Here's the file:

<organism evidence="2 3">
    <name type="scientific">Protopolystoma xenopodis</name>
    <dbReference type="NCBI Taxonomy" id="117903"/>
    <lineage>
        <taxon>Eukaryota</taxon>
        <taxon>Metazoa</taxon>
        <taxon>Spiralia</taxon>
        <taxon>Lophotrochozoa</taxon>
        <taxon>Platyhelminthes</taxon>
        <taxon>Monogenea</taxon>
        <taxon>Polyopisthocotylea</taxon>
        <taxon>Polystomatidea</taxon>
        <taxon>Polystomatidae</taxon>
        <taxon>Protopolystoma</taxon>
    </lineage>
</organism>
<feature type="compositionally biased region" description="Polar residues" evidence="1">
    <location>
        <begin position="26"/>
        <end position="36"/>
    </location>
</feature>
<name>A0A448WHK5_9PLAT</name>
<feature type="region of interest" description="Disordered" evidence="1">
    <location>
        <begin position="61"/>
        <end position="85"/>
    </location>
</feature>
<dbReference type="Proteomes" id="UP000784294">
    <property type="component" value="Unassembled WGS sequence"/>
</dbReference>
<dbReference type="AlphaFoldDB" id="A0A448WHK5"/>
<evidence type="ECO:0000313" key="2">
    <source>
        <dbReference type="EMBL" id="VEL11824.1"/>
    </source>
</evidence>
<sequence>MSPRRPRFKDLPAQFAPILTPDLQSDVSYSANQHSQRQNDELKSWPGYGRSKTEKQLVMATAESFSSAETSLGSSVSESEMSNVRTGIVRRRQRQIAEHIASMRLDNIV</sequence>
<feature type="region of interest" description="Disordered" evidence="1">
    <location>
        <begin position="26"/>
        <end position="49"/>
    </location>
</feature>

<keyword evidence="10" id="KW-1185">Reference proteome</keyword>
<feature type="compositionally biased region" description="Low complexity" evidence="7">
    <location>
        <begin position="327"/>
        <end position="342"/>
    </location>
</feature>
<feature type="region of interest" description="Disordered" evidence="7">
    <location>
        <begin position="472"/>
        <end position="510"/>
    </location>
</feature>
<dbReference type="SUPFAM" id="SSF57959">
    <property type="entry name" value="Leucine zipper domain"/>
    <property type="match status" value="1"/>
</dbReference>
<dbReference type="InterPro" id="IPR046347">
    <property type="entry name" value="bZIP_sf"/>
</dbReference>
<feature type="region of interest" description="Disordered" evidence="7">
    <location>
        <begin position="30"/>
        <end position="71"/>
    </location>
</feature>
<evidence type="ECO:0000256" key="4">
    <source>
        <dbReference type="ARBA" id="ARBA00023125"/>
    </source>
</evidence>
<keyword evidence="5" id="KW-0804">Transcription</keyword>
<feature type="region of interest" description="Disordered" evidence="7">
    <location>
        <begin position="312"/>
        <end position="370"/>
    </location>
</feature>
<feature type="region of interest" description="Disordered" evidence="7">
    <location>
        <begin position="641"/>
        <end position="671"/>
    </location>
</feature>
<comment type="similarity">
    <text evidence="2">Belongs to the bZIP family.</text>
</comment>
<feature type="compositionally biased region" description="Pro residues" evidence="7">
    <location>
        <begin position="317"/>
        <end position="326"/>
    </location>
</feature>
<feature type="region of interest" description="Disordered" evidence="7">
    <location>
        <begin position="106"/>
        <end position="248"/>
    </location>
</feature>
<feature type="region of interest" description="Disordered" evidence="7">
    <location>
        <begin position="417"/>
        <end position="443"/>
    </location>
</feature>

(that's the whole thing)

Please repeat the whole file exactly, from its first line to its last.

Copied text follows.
<organism evidence="2 3">
    <name type="scientific">Protopolystoma xenopodis</name>
    <dbReference type="NCBI Taxonomy" id="117903"/>
    <lineage>
        <taxon>Eukaryota</taxon>
        <taxon>Metazoa</taxon>
        <taxon>Spiralia</taxon>
        <taxon>Lophotrochozoa</taxon>
        <taxon>Platyhelminthes</taxon>
        <taxon>Monogenea</taxon>
        <taxon>Polyopisthocotylea</taxon>
        <taxon>Polystomatidea</taxon>
        <taxon>Polystomatidae</taxon>
        <taxon>Protopolystoma</taxon>
    </lineage>
</organism>
<feature type="compositionally biased region" description="Polar residues" evidence="1">
    <location>
        <begin position="26"/>
        <end position="36"/>
    </location>
</feature>
<name>A0A448WHK5_9PLAT</name>
<feature type="region of interest" description="Disordered" evidence="1">
    <location>
        <begin position="61"/>
        <end position="85"/>
    </location>
</feature>
<dbReference type="Proteomes" id="UP000784294">
    <property type="component" value="Unassembled WGS sequence"/>
</dbReference>
<dbReference type="AlphaFoldDB" id="A0A448WHK5"/>
<evidence type="ECO:0000313" key="2">
    <source>
        <dbReference type="EMBL" id="VEL11824.1"/>
    </source>
</evidence>
<sequence>MSPRRPRFKDLPAQFAPILTPDLQSDVSYSANQHSQRQNDELKSWPGYGRSKTEKQLVMATAESFSSAETSLGSSVSESEMSNVRTGIVRRRQRQIAEHIASMRLDNIV</sequence>
<feature type="region of interest" description="Disordered" evidence="1">
    <location>
        <begin position="26"/>
        <end position="49"/>
    </location>
</feature>

<keyword evidence="10" id="KW-1185">Reference proteome</keyword>
<feature type="compositionally biased region" description="Low complexity" evidence="7">
    <location>
        <begin position="327"/>
        <end position="342"/>
    </location>
</feature>
<feature type="region of interest" description="Disordered" evidence="7">
    <location>
        <begin position="472"/>
        <end position="510"/>
    </location>
</feature>
<dbReference type="SUPFAM" id="SSF57959">
    <property type="entry name" value="Leucine zipper domain"/>
    <property type="match status" value="1"/>
</dbReference>
<dbReference type="InterPro" id="IPR046347">
    <property type="entry name" value="bZIP_sf"/>
</dbReference>
<feature type="region of interest" description="Disordered" evidence="7">
    <location>
        <begin position="30"/>
        <end position="71"/>
    </location>
</feature>
<evidence type="ECO:0000256" key="4">
    <source>
        <dbReference type="ARBA" id="ARBA00023125"/>
    </source>
</evidence>
<keyword evidence="5" id="KW-0804">Transcription</keyword>
<feature type="region of interest" description="Disordered" evidence="7">
    <location>
        <begin position="312"/>
        <end position="370"/>
    </location>
</feature>
<feature type="region of interest" description="Disordered" evidence="7">
    <location>
        <begin position="641"/>
        <end position="671"/>
    </location>
</feature>
<comment type="similarity">
    <text evidence="2">Belongs to the bZIP family.</text>
</comment>
<feature type="compositionally biased region" description="Pro residues" evidence="7">
    <location>
        <begin position="317"/>
        <end position="326"/>
    </location>
</feature>
<feature type="region of interest" description="Disordered" evidence="7">
    <location>
        <begin position="106"/>
        <end position="248"/>
    </location>
</feature>
<feature type="region of interest" description="Disordered" evidence="7">
    <location>
        <begin position="417"/>
        <end position="443"/>
    </location>
</feature>